13 July 2005

Considerations in Selecting a Law School

NOTE: The following item was originally posted at lawschooldiscussion.org, but I felt it was worth retaining here.

As many can attest, there is not a "one size fits all" approach that can be taken in choosing a law school. For most students, an American Bar Association ("ABA")-certified school is arguably the preferred route. Nonetheless, I would submit there are limited instances where the selection of a non-ABA (but state-certified) law school would be appropriate. The key is to make the decision--whatever it is--as objectively as possible and in full understanding of the consequences.Factors weighing into the decision would include (but is not limited to) the following--
  • Whether someone is entering law school directly from an undergraduate or bachelor's degree, or if there has been an intervening number of years of work experience;
  • Whether that person can afford to proceed to law school without outside employment (even after considering the availability of student loans and scholarships);
  • The availability of law schools within a reasonable driving distance of home and employment;
  • Whether the student would be willing to relocate solely for the purposes of entering into a law school;
  • Whether the law school's schedule will be compatible with outside employment; or in the alternative, whether a night school is available;
  • Whether the school is ABA accredited; or in the alternative, whether one would be able to accept the implications of going to a school that only has state accreditation (including certain jurisdictional limitations on where one can practice);
  • Family considerations (i.e., spouse, dependants, significant others, etc.);
  • The quality of the school(s) being considered, independent of the certification issue, including the track record of students that have have previously graduated from the school;
  • The student's prior accomplishments and legal aptitude (i.e., GPA and LSAT), including whether the student will be able to receive one or more scholarships at the desired school;
  • The cost of tuition for the schools being considered (or alternatively, the estimated amount of debt one will face after completion of studies); and,
  • One's reasons for going to law school in the first place, and to what extent these reasons are career-oriented.

Arguably, perhaps the last factor may be among the most important. If one's motive is specifically to join the top 5% of law firms anywhere in the country, or to work in a high profile position in federal or state government, the school one goes to becomes highly relevant. At the other extreme, there are those who study the law purely from the standpoint of personal interest or to supplement knowledge in one's current career. In such instances, the school becomes somewhat less relevant. Between these extremes are combinations of personal interest and career in various amounts, and these have to be balanced out carefully against the remaining factors as outlined above. --Sandy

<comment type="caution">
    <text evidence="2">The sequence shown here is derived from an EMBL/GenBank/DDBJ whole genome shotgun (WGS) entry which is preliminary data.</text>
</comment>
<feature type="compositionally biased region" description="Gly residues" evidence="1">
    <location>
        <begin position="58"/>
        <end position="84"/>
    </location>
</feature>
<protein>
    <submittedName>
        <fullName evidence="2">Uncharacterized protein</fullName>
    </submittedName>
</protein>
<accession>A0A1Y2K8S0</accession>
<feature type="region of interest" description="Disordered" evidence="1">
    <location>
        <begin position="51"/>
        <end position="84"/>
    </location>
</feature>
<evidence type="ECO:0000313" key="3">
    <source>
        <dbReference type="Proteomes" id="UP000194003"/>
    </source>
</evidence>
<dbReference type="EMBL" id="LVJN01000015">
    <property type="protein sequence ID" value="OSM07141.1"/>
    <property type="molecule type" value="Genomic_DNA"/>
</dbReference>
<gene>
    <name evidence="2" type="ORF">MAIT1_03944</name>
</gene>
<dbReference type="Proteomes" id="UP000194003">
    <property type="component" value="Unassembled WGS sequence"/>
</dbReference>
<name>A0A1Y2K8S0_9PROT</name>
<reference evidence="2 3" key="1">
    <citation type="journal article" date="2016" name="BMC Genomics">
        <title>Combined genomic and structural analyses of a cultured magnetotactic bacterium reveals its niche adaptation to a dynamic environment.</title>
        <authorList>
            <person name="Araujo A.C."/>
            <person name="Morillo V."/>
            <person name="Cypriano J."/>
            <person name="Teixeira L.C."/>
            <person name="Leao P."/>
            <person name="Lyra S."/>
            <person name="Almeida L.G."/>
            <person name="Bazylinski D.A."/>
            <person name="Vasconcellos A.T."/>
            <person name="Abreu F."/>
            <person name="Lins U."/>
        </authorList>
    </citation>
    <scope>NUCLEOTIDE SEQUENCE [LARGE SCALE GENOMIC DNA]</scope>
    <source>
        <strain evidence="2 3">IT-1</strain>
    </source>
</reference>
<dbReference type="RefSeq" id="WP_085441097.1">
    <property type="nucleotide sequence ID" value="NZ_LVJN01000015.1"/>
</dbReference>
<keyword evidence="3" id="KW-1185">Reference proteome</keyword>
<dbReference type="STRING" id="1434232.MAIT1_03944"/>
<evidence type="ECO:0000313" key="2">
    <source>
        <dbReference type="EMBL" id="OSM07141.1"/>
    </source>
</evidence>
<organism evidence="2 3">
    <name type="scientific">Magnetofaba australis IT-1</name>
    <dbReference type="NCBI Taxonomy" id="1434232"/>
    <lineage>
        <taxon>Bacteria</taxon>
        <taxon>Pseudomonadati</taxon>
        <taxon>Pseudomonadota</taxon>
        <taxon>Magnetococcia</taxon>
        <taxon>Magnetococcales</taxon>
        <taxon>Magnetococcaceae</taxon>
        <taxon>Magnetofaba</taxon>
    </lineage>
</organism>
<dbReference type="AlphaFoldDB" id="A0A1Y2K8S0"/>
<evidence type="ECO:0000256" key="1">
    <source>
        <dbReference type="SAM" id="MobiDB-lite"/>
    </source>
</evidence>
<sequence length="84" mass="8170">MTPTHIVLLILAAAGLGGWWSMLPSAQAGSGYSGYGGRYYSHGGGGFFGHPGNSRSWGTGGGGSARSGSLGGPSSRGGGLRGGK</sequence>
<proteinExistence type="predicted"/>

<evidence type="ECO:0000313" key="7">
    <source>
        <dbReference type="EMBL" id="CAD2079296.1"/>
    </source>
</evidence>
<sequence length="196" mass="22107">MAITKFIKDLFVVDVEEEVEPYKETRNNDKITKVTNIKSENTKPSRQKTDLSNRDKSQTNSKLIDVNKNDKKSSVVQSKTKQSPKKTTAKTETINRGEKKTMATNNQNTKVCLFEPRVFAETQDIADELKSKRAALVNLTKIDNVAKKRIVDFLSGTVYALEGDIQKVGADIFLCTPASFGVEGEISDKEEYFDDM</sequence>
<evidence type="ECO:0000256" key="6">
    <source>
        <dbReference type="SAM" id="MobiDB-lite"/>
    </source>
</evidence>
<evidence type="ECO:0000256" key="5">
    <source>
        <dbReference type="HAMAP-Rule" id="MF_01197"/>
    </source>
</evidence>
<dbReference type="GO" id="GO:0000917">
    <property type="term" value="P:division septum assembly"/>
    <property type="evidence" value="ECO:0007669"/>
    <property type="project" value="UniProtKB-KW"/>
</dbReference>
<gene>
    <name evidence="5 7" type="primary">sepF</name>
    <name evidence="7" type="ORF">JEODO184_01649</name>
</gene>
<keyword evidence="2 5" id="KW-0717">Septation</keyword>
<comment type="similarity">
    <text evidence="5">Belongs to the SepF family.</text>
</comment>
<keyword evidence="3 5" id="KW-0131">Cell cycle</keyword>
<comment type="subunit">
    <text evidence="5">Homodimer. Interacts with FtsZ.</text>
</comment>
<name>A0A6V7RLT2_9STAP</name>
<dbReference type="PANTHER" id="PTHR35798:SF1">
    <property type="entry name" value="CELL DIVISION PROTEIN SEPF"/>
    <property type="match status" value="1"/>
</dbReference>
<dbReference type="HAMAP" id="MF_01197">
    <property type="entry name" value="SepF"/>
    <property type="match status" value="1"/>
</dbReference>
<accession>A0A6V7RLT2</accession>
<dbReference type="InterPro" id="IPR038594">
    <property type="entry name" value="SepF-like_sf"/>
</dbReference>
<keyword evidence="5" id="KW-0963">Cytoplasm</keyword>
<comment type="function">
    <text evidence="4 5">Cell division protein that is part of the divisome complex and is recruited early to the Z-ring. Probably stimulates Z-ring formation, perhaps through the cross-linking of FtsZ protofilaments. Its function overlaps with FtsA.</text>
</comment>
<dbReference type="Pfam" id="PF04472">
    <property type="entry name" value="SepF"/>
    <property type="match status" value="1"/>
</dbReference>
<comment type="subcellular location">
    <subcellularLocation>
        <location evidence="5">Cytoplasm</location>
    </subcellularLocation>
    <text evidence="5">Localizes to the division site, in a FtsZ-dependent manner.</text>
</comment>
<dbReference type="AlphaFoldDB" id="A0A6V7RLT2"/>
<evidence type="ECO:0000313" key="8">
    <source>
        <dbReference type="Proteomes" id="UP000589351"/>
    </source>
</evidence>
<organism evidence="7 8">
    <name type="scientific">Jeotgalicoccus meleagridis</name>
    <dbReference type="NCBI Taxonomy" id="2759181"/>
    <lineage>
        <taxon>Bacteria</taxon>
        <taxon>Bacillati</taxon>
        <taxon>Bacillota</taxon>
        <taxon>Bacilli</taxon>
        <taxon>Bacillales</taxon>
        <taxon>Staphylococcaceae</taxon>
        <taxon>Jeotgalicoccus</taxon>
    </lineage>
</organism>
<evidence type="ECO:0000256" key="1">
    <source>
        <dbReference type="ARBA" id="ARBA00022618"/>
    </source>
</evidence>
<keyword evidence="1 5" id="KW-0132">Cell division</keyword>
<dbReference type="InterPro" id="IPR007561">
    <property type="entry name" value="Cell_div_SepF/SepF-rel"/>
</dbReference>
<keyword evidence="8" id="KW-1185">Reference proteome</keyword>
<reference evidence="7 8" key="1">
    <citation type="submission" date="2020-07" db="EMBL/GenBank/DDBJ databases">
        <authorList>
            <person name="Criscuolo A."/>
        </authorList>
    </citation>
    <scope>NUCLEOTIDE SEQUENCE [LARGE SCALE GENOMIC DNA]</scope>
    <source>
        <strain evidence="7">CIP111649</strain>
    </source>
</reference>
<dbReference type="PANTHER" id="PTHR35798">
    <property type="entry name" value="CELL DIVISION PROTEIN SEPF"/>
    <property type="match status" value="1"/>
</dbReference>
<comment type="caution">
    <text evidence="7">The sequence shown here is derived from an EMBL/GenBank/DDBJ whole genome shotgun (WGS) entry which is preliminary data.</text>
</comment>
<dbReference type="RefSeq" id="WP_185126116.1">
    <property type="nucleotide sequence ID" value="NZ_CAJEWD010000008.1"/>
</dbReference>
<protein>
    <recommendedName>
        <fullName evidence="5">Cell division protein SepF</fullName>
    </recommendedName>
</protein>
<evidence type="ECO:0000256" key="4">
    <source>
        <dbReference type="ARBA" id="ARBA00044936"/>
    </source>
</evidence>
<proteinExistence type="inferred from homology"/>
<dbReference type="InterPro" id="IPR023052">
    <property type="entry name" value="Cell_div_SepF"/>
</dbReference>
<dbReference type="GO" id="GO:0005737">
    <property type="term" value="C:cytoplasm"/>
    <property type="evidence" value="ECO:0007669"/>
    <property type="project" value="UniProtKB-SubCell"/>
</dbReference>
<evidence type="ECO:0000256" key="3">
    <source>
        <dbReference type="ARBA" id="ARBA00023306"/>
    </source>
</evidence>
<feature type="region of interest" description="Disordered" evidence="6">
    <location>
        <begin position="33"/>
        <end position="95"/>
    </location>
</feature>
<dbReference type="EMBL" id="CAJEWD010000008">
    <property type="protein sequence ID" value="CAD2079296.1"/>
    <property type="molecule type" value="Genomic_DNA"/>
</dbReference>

Hello and Welcome

On this date, Witzlaw's Commentary is open for business. If you are just joining us, you haven't missed very much. :-)

What I think I would want to do at some point is to publish a statement of some guiding principles, which in turn will hopefully place my subsequent remarks into context. But for right now, let me say at the very outset the following:
  • I will probably be more conservative than liberal, but beyond that, I'm not sure I would fit into a specific portion of the political spectrum. I'll consider myself independent for the time being, but this may be subject to change.
  • I will not seek to offend, but there will undoubtedly be some topics and some viewpoints that I will feel very passionate about. As to such items, I will seek to approach the subject matter tactfully and diplomatically, but at the same time zealously and perhaps even forcefully. That's not an easy balance, but it will be what I shall strive for. Obviously it will not be possible to be in agreement with everyone...such is life, especially in the world of everyday discourse. But even if one is in disagreement with a particular viewpoint, I believe that it is possible to handle differences in a way that respect is maintained and even cultivated.
  • Of course, all of the above sounds very idealistic. If it is so, it is because I am an idealist. I would like to talk more about how things ought to be, rather than how things actually are.
  • Finally, I will also note that my religious beliefs and my testimony are very important to me. It is the key building block on my life and is the foundation behind my growing family. Which is not to say that I intend to impose my religious beliefs upon others...in fact, I feel very strongly against such behavior. In a world of extremely divergent viewpoints, especially in matters of religion, it is important to recognize that our spiritual journey is a deeply personal one. In that context, the two most important things we can do are 1) Follow the spiritual compass that God has given to each of us, and 2) Stand firmly behind the things you know to be true, no matter what.
And that will do it for my first point. Stay tuned for some initial remarks about law school. And thank you for your time in looking through Witzlaw. I think it's going to be a very interesting journey indeed.

Sander J. "Sandy" Rabinowitz